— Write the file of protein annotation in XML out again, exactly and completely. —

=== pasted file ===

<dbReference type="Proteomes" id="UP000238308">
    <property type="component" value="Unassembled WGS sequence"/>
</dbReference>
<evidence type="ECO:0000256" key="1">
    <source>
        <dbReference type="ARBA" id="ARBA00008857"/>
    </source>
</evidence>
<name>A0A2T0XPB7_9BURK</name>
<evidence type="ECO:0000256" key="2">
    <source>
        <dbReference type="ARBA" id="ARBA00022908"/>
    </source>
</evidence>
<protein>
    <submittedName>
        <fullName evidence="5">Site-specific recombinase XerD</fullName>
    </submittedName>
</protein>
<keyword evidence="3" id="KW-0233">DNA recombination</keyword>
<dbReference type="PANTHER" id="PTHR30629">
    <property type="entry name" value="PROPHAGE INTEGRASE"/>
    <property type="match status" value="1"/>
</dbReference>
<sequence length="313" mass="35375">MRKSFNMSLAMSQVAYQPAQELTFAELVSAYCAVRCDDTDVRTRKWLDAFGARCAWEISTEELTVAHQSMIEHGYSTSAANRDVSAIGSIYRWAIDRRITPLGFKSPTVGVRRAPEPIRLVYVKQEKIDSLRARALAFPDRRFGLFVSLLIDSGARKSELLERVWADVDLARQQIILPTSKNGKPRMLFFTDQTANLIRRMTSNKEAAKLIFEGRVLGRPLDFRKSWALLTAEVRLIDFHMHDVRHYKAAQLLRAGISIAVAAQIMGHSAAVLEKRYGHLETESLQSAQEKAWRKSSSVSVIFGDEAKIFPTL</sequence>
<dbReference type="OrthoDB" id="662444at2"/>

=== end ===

<dbReference type="Proteomes" id="UP000238308">
    <property type="component" value="Unassembled WGS sequence"/>
</dbReference>
<evidence type="ECO:0000256" key="1">
    <source>
        <dbReference type="ARBA" id="ARBA00008857"/>
    </source>
</evidence>
<name>A0A2T0XPB7_9BURK</name>
<evidence type="ECO:0000256" key="2">
    <source>
        <dbReference type="ARBA" id="ARBA00022908"/>
    </source>
</evidence>
<protein>
    <submittedName>
        <fullName evidence="5">Site-specific recombinase XerD</fullName>
    </submittedName>
</protein>
<keyword evidence="3" id="KW-0233">DNA recombination</keyword>
<dbReference type="PANTHER" id="PTHR30629">
    <property type="entry name" value="PROPHAGE INTEGRASE"/>
    <property type="match status" value="1"/>
</dbReference>
<sequence length="313" mass="35375">MRKSFNMSLAMSQVAYQPAQELTFAELVSAYCAVRCDDTDVRTRKWLDAFGARCAWEISTEELTVAHQSMIEHGYSTSAANRDVSAIGSIYRWAIDRRITPLGFKSPTVGVRRAPEPIRLVYVKQEKIDSLRARALAFPDRRFGLFVSLLIDSGARKSELLERVWADVDLARQQIILPTSKNGKPRMLFFTDQTANLIRRMTSNKEAAKLIFEGRVLGRPLDFRKSWALLTAEVRLIDFHMHDVRHYKAAQLLRAGISIAVAAQIMGHSAAVLEKRYGHLETESLQSAQEKAWRKSSSVSVIFGDEAKIFPTL</sequence>
<dbReference type="OrthoDB" id="662444at2"/>